HTC Seminar Series #32: How do we Inject Inductive Bias into a Deep Learning Model
We're mixing up the HTC seminar series formula a little bit in this post.
Let's start off with a good podcast with Max Weiler you can listen to here. Covers gauge equivalent CNNs, group equivalent CNNs, generative VAE baysian stuff, compressing a neural net for deployment, etc.
The end discussion about modeling vs just interpolating to data is fascinating. Laws of physics have a few parameters. Stuff we care about lives in that world. So the real world lives in a manifold. We ideally want models that really model this. As opposed to just overfitting to a huge amount of data.
Historically, we started by building models for our systems.
Then we moved to just training our system on data, because it did better than more limited models. But these systems are missing the underlying low dimensional model of the world, the manifold it lives in. They just try to interpolate the data.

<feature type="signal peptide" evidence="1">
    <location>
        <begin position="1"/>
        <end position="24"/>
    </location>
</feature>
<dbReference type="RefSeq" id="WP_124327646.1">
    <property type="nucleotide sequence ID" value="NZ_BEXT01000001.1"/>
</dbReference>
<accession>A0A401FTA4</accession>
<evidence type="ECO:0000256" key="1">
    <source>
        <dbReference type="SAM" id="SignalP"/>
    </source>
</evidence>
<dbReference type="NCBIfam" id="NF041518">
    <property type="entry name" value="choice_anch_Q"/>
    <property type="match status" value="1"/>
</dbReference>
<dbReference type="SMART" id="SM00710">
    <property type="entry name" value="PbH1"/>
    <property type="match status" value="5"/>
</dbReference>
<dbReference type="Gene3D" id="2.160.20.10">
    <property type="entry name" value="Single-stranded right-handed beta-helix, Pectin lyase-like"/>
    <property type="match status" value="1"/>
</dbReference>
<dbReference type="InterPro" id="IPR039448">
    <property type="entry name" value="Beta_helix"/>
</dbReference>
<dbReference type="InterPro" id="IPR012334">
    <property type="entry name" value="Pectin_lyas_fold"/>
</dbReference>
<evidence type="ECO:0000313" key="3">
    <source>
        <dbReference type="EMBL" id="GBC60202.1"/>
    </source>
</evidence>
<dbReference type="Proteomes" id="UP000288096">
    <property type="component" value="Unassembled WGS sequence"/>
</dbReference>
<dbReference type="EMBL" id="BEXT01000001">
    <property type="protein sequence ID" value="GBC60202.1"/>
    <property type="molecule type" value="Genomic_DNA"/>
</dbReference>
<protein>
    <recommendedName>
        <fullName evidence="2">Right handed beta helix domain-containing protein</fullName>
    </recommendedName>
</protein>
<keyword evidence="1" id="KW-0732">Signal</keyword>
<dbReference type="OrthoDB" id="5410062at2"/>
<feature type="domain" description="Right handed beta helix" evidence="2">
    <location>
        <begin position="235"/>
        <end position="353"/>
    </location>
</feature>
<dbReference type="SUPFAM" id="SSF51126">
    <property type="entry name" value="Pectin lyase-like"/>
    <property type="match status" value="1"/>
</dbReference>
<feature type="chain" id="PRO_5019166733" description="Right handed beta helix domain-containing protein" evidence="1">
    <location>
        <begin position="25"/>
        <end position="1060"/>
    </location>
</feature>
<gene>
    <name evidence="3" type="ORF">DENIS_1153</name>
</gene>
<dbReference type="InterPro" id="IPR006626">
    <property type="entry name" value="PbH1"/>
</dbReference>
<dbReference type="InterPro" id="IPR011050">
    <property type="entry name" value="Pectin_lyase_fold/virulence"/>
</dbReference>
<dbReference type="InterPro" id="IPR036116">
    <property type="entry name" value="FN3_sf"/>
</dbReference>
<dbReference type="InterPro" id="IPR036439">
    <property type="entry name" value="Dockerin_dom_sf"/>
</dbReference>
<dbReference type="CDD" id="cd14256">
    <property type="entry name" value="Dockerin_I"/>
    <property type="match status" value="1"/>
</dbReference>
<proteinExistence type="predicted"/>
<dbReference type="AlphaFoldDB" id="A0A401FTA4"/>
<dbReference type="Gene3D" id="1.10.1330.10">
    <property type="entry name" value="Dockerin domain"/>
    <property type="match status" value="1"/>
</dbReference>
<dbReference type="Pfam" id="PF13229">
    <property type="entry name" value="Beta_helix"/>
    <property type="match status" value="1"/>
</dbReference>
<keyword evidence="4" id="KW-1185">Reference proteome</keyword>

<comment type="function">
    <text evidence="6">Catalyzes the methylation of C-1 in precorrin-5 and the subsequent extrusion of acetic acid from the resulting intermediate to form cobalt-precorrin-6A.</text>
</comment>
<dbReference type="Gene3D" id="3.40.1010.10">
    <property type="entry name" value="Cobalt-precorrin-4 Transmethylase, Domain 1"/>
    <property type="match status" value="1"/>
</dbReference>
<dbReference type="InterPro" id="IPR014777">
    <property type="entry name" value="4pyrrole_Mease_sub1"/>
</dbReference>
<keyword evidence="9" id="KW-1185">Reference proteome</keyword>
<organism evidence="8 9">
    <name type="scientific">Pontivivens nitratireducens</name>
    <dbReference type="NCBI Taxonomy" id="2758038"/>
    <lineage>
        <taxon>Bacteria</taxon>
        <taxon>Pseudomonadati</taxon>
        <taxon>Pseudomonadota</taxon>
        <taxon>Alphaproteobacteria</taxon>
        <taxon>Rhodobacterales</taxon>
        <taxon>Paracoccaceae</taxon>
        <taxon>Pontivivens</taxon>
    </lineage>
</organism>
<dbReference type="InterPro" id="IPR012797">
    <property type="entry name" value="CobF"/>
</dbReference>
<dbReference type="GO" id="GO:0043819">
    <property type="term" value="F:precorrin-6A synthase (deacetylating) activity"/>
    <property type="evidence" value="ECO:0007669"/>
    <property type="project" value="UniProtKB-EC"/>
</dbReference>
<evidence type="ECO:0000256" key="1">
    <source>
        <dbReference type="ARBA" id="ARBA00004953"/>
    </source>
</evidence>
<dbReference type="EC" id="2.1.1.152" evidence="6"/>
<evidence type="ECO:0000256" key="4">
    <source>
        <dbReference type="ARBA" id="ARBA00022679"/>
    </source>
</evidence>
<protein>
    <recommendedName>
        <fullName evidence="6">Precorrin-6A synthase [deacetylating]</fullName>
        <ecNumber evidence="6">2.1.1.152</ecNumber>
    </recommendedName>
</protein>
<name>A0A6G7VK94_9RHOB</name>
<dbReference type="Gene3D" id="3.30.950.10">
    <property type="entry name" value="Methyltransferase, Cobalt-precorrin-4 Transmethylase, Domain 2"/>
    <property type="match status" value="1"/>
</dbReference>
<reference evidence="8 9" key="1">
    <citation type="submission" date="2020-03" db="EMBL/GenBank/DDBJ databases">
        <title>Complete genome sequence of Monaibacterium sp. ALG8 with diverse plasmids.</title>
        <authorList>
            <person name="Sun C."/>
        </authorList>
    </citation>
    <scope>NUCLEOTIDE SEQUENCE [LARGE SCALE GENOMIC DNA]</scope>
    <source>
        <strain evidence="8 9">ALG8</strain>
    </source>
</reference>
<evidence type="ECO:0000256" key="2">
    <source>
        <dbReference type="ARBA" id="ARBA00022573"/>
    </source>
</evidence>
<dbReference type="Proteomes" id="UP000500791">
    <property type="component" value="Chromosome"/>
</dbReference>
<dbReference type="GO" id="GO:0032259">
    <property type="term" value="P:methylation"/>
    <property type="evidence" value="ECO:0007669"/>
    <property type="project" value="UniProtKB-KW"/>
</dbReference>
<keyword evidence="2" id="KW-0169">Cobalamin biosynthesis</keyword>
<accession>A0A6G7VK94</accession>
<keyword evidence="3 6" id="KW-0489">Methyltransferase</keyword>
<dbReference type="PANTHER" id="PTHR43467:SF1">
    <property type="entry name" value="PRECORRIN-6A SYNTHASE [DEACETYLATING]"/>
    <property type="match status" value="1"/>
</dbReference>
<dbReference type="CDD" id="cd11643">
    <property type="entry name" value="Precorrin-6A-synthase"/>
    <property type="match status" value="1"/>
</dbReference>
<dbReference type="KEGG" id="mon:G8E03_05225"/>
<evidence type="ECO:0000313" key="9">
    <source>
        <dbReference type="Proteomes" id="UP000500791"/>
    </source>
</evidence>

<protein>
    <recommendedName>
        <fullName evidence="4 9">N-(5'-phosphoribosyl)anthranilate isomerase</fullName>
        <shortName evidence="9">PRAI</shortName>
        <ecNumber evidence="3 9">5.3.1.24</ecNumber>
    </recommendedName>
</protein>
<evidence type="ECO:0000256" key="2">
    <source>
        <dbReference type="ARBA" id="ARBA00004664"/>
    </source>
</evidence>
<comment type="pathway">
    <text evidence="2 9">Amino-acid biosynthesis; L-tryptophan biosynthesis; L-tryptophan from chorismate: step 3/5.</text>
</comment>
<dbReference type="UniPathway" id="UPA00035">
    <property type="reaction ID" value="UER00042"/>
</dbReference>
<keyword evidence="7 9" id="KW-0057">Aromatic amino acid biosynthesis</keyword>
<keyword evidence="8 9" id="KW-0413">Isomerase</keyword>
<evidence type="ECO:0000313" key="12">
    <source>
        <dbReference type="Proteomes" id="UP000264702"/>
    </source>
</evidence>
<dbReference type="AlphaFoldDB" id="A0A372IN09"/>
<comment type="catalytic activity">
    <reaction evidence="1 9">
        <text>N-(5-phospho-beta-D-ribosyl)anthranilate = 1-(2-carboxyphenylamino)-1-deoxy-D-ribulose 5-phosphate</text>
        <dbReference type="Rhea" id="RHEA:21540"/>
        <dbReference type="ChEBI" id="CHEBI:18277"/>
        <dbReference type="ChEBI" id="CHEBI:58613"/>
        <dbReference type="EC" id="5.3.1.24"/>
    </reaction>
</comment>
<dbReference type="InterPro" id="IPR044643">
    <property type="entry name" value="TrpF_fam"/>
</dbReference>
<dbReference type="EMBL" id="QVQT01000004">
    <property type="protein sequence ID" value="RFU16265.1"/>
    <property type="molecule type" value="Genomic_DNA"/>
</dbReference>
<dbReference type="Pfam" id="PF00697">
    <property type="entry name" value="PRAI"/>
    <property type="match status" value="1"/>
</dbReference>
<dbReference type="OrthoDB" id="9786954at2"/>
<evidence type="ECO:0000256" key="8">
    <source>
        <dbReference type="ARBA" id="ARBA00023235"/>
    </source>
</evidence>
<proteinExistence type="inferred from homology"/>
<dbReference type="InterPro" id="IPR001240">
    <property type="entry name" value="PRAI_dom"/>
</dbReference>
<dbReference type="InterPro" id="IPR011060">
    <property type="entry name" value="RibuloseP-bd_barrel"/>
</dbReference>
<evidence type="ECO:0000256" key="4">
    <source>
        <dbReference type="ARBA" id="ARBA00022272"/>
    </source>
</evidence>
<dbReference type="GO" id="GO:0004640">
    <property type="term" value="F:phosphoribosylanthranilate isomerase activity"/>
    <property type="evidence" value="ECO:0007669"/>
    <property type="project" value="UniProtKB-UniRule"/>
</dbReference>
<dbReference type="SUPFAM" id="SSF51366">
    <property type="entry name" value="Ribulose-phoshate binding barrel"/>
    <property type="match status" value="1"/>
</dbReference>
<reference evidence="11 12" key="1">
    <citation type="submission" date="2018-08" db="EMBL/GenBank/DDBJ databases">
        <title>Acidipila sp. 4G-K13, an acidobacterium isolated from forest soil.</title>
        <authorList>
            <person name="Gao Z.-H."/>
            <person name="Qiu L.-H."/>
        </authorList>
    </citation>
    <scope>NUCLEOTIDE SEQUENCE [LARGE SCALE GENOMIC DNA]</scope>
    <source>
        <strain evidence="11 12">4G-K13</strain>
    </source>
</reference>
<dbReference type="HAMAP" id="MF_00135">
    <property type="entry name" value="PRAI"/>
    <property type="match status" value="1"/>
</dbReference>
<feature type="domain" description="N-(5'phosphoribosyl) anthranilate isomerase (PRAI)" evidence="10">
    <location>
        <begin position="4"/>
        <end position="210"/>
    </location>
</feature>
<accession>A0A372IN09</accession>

Here's a link to the Sutton rebuttal, titled 'Do we still need models or just more data and compute?'.
This is all a great lead in to the following lecture by Max Welling titled 'Learning Equivariant and Hybrid Message Passing on Graphs', presented at MIT CSAIL in may 2020. The podcast above is from 2019.
I started this post off thinking it was going to be titled 'Group Theory and Deep Learning'. Obviously we strayed a little bit (not entirely). What Max is talking about above relates to this work of his below.
The paper titled 'A General Theory of Equivariant CNNs on Homogeneous Spaces' can be found here.
Here's another paper titled 'Learning the Irreducible Representations of Commutative Lie Groups'.
Using group theory and symmetry to redefine neural net architecture.
Extends to the concept of manifolds (pay attention here).
So they view it as now we can run the net on geometry manifolds like spheres, 3D objects, etc.
But of course human visual perception lives on manifolds as well. So what can you rethink when you view it that way?